My colleagues on the sunrise whale watches have remarked at how bright Venus can be. This got me thinking about just how similar mapping the seafloor is to mapping the surface of Venus. Can you tell which of the two pictures below is from Earth's seafloor and which is from Venus?
Both are backscatter images. One is produced by radar and the other by sonar, but the principle is the same. You send a pulse of energy down and record how much of it bounces back along the same track to you. Backscatter tells you primarily about surface roughness, helping one determine the texture and type of soil reflecting the signal. The biologists and geologists on board like this type of data because it helps them discern marine habitats, debris flows, and potential future dive sites for submersibles to collect samples.
Magellan mission (1989-1994), which used synthetic aperture radar (SAR) to peer through the planet's dense atmosphere. Coincidentally, one of my first jobs in college was mapping remote parts of the Arctic and Antarctic with SAR, which today is also used to view land deformation due to earthquakes in near real time. This week scientists have gathered in Houston for a Workshop on Venus Exploration Targets to identify and evaluate key locations for future exploration of this enigmatic planet. Why the climate of Venus is so different from Earth's remains a mystery that only further missions can help answer.
The atmosphere of Venus is 90 times thicker than the Earth's, giving it a pressure equivalent to being at a depth of 900 meters (3000 feet) in the Earth's ocean. With the loss of the Nereus submersible last week in the Kermadec Trench, we are reminded of the great difficulties associated with deep ocean exploration. Technologies we develop to survive crushing pressures in Earth's ocean may be the ones needed to survive Venus as well. The synergies between ocean and space exploration are many. I'll leave you with an excerpt from John Steinbeck's 1966 letter in Popular Science:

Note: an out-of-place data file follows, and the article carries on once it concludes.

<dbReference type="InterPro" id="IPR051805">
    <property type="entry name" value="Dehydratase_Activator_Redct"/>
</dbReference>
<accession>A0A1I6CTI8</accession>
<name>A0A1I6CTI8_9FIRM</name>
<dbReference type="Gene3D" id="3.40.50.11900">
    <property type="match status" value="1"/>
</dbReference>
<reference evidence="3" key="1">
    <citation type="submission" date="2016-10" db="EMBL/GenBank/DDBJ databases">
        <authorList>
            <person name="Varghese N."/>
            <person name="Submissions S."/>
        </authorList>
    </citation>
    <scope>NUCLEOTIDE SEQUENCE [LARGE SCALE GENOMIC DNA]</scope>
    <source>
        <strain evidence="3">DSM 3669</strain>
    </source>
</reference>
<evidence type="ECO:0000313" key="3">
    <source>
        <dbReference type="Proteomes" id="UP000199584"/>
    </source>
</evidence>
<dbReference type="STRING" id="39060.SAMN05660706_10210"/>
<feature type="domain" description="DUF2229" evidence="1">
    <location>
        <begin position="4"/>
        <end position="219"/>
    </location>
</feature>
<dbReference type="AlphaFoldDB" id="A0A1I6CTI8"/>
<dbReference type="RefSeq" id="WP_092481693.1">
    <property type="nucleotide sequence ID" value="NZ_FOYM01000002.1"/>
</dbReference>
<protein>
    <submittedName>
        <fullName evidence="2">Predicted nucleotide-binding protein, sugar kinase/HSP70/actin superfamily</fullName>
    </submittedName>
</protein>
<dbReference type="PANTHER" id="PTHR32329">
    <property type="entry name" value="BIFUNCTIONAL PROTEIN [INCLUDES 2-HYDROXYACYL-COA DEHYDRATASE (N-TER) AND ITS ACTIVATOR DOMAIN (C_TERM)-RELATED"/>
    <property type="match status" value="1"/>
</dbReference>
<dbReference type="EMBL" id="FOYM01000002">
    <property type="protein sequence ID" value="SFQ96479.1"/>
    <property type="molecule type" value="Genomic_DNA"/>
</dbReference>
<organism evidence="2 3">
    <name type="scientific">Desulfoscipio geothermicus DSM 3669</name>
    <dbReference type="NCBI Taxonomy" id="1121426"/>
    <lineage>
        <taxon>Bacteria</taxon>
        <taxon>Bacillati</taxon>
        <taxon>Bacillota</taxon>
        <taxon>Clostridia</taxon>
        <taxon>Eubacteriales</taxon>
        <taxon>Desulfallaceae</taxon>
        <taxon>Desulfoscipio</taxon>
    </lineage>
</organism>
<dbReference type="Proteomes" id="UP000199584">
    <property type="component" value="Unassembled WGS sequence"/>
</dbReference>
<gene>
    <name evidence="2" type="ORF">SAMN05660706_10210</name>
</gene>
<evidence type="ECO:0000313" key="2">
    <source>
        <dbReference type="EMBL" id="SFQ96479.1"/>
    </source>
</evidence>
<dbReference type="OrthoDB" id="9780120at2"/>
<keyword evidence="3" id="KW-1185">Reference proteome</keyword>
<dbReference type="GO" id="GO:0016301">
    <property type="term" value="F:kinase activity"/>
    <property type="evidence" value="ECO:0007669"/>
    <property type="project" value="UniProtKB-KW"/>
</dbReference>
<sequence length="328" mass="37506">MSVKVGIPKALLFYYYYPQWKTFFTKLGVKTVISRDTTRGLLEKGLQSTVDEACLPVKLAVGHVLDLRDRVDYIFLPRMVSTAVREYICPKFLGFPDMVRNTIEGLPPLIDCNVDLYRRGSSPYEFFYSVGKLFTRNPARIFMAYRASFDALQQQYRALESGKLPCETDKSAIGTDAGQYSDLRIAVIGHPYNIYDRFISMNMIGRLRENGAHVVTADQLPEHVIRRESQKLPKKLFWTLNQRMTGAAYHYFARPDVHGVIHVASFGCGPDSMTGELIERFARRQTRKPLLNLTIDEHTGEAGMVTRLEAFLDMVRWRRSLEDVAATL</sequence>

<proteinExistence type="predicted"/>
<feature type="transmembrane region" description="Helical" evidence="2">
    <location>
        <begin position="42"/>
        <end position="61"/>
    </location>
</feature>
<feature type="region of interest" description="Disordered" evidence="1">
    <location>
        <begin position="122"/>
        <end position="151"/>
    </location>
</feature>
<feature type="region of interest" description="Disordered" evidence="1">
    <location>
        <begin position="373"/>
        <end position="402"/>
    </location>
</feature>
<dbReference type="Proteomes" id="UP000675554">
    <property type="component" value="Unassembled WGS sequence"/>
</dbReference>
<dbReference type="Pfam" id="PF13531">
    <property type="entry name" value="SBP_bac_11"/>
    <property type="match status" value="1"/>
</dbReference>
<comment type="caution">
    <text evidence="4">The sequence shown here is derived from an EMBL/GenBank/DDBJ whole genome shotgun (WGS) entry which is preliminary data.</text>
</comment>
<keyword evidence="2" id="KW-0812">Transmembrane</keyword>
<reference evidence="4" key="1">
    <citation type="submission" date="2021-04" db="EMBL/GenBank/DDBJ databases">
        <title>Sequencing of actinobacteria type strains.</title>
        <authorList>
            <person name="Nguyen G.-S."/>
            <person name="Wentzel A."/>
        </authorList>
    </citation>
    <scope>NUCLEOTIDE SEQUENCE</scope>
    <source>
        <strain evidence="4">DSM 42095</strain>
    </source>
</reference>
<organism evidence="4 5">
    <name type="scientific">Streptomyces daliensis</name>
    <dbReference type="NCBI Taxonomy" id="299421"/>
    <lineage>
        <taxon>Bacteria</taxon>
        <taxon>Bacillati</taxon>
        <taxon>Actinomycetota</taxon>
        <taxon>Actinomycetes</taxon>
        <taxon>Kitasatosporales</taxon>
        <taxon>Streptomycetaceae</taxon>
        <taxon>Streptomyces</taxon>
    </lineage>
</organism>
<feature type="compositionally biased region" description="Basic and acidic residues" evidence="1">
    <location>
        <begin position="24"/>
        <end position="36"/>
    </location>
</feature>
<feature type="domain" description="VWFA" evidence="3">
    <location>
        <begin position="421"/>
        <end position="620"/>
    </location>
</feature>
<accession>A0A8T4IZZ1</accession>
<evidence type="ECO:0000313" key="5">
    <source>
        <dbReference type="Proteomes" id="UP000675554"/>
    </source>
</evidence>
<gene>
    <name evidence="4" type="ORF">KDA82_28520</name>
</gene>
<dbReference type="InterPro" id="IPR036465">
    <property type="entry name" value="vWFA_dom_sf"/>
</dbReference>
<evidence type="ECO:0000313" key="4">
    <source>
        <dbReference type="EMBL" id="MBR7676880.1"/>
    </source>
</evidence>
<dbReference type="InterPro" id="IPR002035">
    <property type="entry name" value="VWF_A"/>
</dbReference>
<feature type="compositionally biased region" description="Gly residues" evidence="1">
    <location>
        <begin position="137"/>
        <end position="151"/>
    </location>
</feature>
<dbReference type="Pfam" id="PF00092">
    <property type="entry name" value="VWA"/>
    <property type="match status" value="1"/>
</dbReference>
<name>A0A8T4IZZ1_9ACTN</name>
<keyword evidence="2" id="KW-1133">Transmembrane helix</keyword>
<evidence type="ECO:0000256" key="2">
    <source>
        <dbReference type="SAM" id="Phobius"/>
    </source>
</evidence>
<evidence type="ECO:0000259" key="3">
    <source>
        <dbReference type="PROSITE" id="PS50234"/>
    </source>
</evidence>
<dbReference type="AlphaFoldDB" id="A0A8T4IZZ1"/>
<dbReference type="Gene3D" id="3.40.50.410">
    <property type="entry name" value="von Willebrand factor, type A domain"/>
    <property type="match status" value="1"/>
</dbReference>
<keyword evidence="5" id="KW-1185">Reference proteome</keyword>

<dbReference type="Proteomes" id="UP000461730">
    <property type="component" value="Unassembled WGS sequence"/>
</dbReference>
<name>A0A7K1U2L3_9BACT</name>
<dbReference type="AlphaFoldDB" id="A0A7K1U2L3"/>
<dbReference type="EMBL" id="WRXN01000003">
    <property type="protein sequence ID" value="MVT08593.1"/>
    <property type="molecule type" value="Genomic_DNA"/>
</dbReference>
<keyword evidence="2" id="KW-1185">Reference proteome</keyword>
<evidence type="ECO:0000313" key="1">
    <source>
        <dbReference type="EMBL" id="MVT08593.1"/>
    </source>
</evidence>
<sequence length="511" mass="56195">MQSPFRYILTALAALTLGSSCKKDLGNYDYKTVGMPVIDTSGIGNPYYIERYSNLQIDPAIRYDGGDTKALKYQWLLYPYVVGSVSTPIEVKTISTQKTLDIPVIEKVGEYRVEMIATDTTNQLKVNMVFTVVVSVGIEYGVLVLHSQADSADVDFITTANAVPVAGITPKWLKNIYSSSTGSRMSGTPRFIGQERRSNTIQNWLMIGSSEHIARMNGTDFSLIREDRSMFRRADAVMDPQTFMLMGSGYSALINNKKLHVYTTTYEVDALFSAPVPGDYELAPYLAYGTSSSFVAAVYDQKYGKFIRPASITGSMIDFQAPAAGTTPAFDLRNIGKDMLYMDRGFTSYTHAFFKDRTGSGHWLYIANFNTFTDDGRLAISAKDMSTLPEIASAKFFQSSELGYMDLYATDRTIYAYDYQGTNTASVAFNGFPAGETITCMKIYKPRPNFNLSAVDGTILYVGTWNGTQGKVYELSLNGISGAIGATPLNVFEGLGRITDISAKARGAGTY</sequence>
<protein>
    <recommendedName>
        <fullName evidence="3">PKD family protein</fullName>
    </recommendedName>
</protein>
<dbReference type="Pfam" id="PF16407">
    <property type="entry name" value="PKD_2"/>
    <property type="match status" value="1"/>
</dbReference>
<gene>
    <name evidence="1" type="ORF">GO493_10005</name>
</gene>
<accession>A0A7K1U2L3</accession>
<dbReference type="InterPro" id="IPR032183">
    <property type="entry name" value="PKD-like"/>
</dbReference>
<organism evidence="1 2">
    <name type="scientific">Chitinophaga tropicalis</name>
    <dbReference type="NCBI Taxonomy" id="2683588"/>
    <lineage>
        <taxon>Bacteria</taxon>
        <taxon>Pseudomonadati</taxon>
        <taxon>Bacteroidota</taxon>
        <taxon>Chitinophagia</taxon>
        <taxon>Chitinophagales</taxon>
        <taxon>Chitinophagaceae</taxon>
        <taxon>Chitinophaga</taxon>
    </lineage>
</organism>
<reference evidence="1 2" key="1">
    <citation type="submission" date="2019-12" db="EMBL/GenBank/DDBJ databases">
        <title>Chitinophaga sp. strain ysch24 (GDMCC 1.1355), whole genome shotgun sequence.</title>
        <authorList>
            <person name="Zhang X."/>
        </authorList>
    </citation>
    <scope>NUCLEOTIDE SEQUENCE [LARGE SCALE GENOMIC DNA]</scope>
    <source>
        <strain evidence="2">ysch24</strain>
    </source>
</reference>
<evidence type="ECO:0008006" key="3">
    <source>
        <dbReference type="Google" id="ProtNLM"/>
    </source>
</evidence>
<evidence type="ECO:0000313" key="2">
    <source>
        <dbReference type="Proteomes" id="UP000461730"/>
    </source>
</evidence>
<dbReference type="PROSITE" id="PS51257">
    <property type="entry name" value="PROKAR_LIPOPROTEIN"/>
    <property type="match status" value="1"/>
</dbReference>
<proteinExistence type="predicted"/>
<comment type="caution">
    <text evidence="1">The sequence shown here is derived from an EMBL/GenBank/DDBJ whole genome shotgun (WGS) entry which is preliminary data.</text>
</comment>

I know enough about the sea to know how pitifully little we know about it. We have not, as a nation and a world, been alert to the absolute necessity of going back to the sea for our survival.
I do not think $21 billion, or a hundred of the same, is too high a price for a round-trip ticket to the moon. But it does seem unrealistic, unreasonable, romantic, and very human that we indulge in these passionate pyrotechnics when, under the seas, three-fifths of our own world and over three-fifths of our world's treasure is unknown, undiscovered, and unclaimed.
... My passion for the world's seas and underseas does not lessen my interest in our space probes. When the astronauts go up in their beautiful skyrockets, my stomach goes up with them until it collides with my lungs and pushes them against my throat.
... Experiments are going on all over the world. Cousteau has men living undersea, and so has the American Navy. Men are learning the techniques of changing pressures. Whereas the astronauts must become accustomed to weightlessness and vacuum, the undersea men must learn to endure the opposites. They receive little official encouragement.
... There is something for everyone in the sea—incredible beauty for the artist, the excitement and danger of exploration for the brave and restless, an open door for the ingenuity and inventiveness of the clever, a new world for the bored, food for the hungry, and incalculable material wealth for the acquisitive—and all of these in addition to the pure clean wonder of increasing knowledge.